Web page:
16:30 – The flowers were gone. They were buried in snow, and soon, the whole forest was snow. Deep snow. Making me slip and sink. Filling my shoes. Soaking my socks. Driving Anja crazy because she loved snow! It was a mess. I had no intention of camping in the snow, so we hiked well past my hungry, tired, and cranky point. It was still quite early, but the forest was dark. I saw a sunny spot on a hill in the distance and decided to camp there. We were low on water, but I didn’t want to hike any further without stopping to eat and feed Anja. I knew by the time we did that, it would be too late in the evening to keep hiking.

The hill made for an absolutely beautiful campsite. There was a very wide, flat section covered in soft, dry grass. I set up but Anja was too nervous to get in the tent. I gave her some food and water and went in to clean up and eat. I had pretzel sticks and peanut butter and I tried luring Anja into the tent that way. It didn’t work; I just picked her up and brought her in.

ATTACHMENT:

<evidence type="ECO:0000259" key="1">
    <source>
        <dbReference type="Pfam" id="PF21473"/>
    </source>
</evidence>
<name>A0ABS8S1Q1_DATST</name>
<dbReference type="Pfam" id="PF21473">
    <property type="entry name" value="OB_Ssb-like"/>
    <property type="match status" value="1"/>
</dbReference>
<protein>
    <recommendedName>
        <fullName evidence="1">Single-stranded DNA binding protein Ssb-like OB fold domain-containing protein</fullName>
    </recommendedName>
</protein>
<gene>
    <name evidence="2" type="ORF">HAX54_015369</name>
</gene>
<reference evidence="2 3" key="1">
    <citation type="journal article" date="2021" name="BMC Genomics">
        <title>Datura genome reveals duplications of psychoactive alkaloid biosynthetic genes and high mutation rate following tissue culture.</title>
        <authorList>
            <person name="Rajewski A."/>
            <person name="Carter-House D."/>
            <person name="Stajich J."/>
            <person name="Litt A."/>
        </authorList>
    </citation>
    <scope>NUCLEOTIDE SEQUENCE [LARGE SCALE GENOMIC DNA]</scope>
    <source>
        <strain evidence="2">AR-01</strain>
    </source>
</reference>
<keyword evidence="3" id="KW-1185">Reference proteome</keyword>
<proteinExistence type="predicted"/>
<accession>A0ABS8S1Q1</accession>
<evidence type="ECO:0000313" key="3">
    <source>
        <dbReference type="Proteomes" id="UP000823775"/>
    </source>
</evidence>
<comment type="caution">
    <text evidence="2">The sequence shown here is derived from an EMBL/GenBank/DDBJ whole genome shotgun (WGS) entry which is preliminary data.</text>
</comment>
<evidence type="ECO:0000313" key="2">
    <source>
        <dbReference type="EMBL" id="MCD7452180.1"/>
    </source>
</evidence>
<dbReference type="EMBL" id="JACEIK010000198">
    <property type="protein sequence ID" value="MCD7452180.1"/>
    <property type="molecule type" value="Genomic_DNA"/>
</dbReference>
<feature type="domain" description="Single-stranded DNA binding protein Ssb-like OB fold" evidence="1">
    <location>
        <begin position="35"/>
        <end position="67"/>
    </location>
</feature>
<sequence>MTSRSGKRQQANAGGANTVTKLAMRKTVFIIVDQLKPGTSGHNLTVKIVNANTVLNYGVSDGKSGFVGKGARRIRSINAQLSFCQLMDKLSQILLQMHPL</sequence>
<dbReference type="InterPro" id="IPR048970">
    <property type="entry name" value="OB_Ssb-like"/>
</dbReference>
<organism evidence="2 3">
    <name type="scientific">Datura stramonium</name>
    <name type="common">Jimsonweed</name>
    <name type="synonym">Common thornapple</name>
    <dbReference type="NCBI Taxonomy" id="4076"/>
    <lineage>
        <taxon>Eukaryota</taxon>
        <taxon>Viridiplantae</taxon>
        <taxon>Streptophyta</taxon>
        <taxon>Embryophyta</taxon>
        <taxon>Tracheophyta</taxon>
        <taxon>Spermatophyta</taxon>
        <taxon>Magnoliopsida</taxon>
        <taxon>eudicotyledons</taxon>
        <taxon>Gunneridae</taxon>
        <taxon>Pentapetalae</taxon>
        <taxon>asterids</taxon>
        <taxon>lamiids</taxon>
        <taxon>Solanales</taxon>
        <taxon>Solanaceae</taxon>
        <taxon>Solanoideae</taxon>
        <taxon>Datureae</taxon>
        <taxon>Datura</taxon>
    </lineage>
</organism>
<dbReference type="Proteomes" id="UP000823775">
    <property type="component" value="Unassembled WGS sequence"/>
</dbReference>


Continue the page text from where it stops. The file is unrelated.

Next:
I read by candlelight and Anja slept. When it was time to sleep, I wrapped the food in plastic and put it up in a tree. I looked at the stars until I was too cold and then we went in and cuddled up in the blankets, keeping each other as warm as we could, and trying not to think about how low our water supply was.

We lay there listening to the night noises. A bird barking first to the left of the tent, then above it, and then far away up a hill. An owl hooting and dogs in the villages, and then the food I wrapped in plastic and balanced on a branch fell out of the tree.

Kristyn and her dog Anja are currently resting in Turkey, and and plotting their route for the rest of this epic journey. You can follow along Kristyn’s adventures on Twitter @Trainlessmag.

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3 thoughts on “A Week-In-The-Life of Kristyn: Overland from Berlin to Taiwan”

  1. Awesome journey and awesome dog too! Anja is a fine looking canine. Doing the overland bit has its advantages for sure. Much more intimate journey versus rushing on a flight.

    Thanks for sharing!